Questions From Readers
● What did Jesus mean by the words, “You are mistaken, because you know neither the Scriptures nor the power of God; for in the resurrection neither do they marry nor are they given in marriage”? (Matt. 22:29, 30) What is contained in the Hebrew Scriptures that the Sadducees should have known about the resurrection and not marrying in it?—A. E., United States.
The Sadducees did not believe in a resurrection, as is clear, not only from the Gospel accounts, but also from the record at Acts 23:6-10, which tells of the strife between the Pharisees and Sadducees that Paul caused by stating that he believed in the resurrection of the dead. The tricky question the Sadducees asked, about a woman having had seven brothers in succession as husbands and whose wife she would be in the resurrection, was meant to prove Jesus mistaken, but he turned the tables on them and proved them mistaken. In doing so Jesus could have quoted from many scriptures showing that the dead would arise, such as the words of Job (14:13-15), Hosea (13:14), Daniel (12:13) and others. But because the Sadducees held that only the Pentateuch was inspired, Jesus used the words of Jehovah to Moses at the burning bush to prove his point.—Matt. 22:31, 32.
This was really a master stroke on the part of Jesus, for the Sadducees prided themselves on knowing the Pentateuch and yet they had not seen in it the clear implication of the resurrection that Jesus pointed out to them. They had not gained the import of what God said to Moses at the burning bush to indicate that he, Jehovah God, is the Deity, not of the dead, but of the living. For the then dead Abraham, Isaac and Jacob to live again to worship their common God they would have to experience a resurrection from the dead. Jehovah God was equal to this miracle of the resurrection of the dead.—Ex. 3:6.
The fact that God had the resurrection power had been illustrated even by Jesus himself as the Son of God prior to the time that the Sadducees tried to stump Jesus with their tricky question. For these patent reasons Jesus could straightforwardly tell these Sadducees that they were not so smart after all, that they were wrong in discounting the resurrection of the dead and that their being mistaken on this score was because they did not know either the Scriptures by Moses, and the rest of the prophets, or the miracle-working power of God.
Jesus easily cut through their resurrection problem by informing the Sadducees that those who will be resurrected to life on earth neither marry nor are given in marriage, and hence there will exist no question as to whose wife the woman will be who in this old world had seven brothers successively as her husband. Jesus thus showed that, though the Sadducees were familiar with the recorded Scriptures, particularly the law of Moses, they had no real knowledge of their meaning and prophetic force. Had the Sadducees known the Scriptures they would have known that the Scriptures taught the resurrection. Had they known the power of God they would have known that God would be equal to any problem involved in the resurrection.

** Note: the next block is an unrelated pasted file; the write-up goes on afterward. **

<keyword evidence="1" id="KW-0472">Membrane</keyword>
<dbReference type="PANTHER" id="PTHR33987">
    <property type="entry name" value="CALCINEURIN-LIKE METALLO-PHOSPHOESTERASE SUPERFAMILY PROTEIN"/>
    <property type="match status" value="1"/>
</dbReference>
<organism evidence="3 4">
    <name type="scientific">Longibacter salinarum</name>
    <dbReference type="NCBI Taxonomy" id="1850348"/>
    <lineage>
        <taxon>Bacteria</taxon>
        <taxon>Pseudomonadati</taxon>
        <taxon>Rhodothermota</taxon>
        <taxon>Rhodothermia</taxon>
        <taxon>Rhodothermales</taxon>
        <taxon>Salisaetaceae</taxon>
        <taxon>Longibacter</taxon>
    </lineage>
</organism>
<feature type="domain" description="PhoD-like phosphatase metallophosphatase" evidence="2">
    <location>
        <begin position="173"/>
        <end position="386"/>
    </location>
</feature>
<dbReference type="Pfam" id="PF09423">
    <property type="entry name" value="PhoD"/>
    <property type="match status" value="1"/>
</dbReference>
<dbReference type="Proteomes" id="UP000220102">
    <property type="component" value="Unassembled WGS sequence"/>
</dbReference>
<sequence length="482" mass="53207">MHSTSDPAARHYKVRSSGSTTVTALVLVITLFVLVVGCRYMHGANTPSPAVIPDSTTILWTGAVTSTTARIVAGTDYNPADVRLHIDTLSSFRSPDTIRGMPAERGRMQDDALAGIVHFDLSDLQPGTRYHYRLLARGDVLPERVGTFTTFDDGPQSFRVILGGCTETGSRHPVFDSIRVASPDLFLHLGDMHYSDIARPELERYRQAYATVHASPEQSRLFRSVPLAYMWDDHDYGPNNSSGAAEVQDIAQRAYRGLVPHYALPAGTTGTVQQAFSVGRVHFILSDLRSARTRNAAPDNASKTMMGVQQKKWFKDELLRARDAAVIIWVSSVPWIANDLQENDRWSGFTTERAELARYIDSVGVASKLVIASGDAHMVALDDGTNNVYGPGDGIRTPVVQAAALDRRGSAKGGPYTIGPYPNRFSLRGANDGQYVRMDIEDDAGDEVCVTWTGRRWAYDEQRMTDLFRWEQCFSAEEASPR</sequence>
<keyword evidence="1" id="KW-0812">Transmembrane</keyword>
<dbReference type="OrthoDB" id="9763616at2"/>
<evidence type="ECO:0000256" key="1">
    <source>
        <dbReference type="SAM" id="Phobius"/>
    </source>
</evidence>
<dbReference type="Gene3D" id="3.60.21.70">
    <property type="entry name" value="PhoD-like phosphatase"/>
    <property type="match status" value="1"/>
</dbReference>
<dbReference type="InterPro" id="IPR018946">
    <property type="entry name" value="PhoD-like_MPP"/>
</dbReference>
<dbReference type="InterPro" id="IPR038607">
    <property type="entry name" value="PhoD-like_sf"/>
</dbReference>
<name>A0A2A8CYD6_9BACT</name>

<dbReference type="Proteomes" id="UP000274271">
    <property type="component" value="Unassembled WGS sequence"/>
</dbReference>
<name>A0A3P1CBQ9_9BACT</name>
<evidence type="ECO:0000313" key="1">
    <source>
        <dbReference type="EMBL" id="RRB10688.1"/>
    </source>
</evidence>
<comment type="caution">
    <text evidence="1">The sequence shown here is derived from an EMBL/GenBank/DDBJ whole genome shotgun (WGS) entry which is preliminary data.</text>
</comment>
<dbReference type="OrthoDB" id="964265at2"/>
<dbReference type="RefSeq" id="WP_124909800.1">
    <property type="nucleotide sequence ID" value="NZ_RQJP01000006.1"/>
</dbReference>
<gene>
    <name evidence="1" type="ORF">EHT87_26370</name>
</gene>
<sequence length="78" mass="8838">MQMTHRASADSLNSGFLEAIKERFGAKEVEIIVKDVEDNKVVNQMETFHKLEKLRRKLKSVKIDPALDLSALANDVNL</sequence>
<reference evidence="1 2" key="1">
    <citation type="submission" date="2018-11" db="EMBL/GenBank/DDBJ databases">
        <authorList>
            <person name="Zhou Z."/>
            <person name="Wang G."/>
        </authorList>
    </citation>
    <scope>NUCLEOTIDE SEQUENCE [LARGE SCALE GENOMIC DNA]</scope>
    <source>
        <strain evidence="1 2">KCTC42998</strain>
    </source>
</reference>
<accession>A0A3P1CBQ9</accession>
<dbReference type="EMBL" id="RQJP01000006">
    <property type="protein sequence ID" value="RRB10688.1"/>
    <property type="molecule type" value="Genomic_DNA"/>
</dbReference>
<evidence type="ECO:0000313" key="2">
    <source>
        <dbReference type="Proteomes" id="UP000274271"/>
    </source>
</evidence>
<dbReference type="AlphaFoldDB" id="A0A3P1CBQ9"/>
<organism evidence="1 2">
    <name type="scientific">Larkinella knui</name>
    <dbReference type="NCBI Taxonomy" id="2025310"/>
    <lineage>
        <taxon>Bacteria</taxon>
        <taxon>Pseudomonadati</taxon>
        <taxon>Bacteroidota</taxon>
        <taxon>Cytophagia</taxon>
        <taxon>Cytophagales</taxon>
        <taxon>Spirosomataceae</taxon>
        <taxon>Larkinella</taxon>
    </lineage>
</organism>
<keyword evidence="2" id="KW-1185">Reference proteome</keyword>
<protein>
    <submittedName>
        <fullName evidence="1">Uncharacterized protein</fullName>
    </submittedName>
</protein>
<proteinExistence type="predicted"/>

● We are an engaged couple that expect to get married soon and we would like to know if it would be proper for Witnesses to have one of the popular wedding marches played and to throw rice after the bridal party.—J. B., United States.
If one desires to have music at a wedding, it would seem to be more fitting to have Kingdom songs at a theocratic wedding than one of the popular wedding marches, which have pagan or mythological backgrounds. However, Kingdom music should not be used for dancing.
As for throwing rice, The Encyclopædia Britannica, 1959 edition, Volume 4, page 122, states: “The throwing of rice, a very ancient custom but later than the wheat, is symbolical of the wish that the bridal may be fruitful.” Since this is of pagan origin and, in effect, an invoking of magic, a performing of a rite in the hope of beneficial results, it should be avoided by Christians. As regards other wedding arrangements, moderation is indicated; and it would always seem best to err on the conservative side, exercising more restraint than needed rather than less than what is necessary.—See The Watchtower, June 15, 1952.
● What is the authority for the use of the expression “magic-practicing priests” in the New World Translation of the books of Genesis, Exodus and Daniel? I cannot find another translation that uses this expression.—L. B., United States.
The Hebrew word translated “magic-practicing priest” in Genesis, Exodus and Daniel, as, for instance, in Genesis 41:8, is hhartumimʹ. This word is defined by the Lexicon in Old Testament Books by Koehler and Baumgartner, Volume I, page 333, column 1, as “epithet of magic practicing priests,” and it shows the ancient derivation of the word. It also suggests rendering the word in translations as “soothsayer priests.” This lexicon was published in completion in 1951.
This rendering of the New World Translation is therefore both literal and explicit, in keeping with its being a literal translation.